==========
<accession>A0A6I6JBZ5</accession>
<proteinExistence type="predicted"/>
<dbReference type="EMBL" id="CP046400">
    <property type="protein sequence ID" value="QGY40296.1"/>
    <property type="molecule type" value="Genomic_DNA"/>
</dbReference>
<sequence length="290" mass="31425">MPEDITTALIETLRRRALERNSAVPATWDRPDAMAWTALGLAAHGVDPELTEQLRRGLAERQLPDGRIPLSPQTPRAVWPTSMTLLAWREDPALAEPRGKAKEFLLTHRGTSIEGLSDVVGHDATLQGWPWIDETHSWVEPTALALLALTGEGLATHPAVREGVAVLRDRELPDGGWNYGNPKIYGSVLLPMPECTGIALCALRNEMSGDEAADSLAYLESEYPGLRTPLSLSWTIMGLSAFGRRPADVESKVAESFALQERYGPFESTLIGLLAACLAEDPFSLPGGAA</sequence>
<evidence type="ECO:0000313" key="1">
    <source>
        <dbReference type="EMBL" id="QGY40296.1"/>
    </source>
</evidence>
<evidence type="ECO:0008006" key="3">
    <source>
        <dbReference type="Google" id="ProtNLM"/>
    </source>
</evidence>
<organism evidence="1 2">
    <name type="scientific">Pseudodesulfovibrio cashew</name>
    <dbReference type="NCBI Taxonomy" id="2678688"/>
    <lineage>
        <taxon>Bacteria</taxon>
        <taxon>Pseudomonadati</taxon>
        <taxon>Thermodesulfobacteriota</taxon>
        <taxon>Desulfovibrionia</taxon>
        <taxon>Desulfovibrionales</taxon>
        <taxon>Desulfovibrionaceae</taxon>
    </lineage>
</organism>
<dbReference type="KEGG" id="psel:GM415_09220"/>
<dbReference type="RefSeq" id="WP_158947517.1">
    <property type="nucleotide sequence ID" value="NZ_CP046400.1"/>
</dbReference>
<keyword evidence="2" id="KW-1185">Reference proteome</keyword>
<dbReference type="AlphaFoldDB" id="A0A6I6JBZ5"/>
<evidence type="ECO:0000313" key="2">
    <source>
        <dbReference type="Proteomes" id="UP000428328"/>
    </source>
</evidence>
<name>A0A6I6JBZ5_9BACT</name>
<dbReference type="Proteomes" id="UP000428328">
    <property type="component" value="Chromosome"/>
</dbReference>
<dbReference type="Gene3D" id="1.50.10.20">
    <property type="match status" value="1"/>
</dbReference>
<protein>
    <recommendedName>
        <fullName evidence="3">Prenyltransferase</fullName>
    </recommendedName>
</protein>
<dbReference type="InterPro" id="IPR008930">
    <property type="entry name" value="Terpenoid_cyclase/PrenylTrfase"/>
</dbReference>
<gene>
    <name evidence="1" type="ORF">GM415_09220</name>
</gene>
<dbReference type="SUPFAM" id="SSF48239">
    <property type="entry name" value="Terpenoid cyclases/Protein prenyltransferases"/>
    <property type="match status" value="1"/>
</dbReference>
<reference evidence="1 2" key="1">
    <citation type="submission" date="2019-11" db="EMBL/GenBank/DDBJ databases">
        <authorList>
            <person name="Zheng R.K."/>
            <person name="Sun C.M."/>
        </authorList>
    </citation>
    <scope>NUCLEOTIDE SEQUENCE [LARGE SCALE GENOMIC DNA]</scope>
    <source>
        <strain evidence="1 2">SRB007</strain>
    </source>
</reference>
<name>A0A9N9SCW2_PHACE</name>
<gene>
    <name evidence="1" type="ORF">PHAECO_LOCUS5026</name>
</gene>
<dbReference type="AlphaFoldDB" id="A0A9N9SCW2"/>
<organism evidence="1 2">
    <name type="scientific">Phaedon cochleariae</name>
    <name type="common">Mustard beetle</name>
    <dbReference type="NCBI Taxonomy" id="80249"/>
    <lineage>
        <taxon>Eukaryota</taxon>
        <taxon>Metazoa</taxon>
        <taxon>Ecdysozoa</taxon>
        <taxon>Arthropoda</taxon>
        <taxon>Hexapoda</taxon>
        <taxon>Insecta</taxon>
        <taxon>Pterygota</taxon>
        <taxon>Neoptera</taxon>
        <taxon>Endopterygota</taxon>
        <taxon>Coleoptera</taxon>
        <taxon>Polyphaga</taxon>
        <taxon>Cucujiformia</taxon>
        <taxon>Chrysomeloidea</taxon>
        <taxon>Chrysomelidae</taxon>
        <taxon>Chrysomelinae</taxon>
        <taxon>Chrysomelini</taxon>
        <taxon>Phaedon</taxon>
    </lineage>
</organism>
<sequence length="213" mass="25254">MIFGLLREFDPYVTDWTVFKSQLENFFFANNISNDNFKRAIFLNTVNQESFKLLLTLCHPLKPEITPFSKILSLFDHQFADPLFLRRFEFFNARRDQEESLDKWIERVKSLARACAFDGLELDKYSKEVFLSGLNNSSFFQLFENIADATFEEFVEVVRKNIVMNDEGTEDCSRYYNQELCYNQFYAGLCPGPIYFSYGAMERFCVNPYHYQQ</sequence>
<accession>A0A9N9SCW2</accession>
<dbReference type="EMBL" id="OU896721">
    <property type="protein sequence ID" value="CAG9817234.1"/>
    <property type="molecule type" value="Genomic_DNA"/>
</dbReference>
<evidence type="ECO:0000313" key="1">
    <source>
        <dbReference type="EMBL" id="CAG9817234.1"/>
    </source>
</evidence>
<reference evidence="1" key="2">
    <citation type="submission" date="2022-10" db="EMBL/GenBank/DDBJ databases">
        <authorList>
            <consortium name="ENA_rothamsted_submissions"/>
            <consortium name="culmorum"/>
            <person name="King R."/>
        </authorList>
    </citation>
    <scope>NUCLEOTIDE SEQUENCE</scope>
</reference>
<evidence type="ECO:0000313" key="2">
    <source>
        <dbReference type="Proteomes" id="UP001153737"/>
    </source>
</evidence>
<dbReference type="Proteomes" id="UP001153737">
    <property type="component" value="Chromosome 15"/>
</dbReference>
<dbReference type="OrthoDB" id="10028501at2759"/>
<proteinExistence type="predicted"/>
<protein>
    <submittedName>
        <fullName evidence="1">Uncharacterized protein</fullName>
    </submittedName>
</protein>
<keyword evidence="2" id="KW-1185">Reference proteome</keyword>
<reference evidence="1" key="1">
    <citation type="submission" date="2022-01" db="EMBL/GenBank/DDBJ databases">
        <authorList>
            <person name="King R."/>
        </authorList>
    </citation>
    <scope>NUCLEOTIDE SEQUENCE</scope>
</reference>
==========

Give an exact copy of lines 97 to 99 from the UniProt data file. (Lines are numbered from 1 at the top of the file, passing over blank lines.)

        <taxon>Chrysomeloidea</taxon>
        <taxon>Chrysomelidae</taxon>
        <taxon>Chrysomelinae</taxon>